When explained the systems that other schools have in place for unused dining money, Atwell said, “I think the school should reimburse the flex money that isn’t used. Odds are I would put that money towards buying textbooks for my classes or other food items off campus.”
Similarly, UMW student, Matthew Allocca said, “That sounds nice because it gives options to students instead of leaving them without money they’ve already put towards dining. It ensures that a student can actually get what they paid for.”
While UMW does not have a system in place to refund unused flex dollars or meal swipes, it does try to create new ways for students to use their remaining flex and meals at the end of the semester. The Grab ‘n Go in the Nest plans for mass spending at the end of the year by providing cases of drinks and non-perishables for students to purchase with their remaining flex dollars to take home with them.
Even if students don’t have room in their cars to take home cases of food, the university suggests buying the food for donation to Loisann’s Hope House in Fredericksburg. The mission of the Hope House is “to quickly move children and their families from homelessness to housing.” If students find they don’t have time to drop the food off at the house themselves, some Grab ‘n Go employees offer to take the items to the house for them.
“I have offered to take some cases of soda to the Hope House after work before,” said Dora Whiting, an Eagle’s Nest employee at the Grab ‘n Go. “It’s a great way to make sure students’ money doesn’t go to waste while also giving them a chance to give back to their community.”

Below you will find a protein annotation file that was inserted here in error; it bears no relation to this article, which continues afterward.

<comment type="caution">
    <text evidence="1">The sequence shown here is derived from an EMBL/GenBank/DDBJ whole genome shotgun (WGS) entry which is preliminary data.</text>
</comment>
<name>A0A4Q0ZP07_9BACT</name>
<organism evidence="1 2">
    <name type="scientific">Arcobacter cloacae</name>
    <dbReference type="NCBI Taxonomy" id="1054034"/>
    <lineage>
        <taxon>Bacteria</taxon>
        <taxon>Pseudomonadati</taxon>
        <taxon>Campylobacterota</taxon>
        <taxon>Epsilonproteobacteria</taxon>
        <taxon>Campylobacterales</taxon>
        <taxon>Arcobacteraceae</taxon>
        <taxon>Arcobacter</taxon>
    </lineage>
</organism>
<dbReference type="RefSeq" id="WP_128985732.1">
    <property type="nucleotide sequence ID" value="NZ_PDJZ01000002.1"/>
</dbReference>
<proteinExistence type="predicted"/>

Students have also taken charge in promoting the spending of extra flex and meal swipes at the end of the year by sharing their wealth with those who burned through their flex and meal swipes earlier in the year.
Jennifer Hill started a group on Facebook called UMW Flex Daddies where students with extra flex are encouraged use their swipes and flex that would normally go unused to feed their peers. Hill started the group after learning about William and Mary’s flex daddy group from a friend. The group started this year and currently has only 44 members, but Hill expects the group to grow after a little more advertising.
“I haven’t had success yet with it,” Hill said. “But I am planning on making a video advertisement to hopefully start to get more attention.”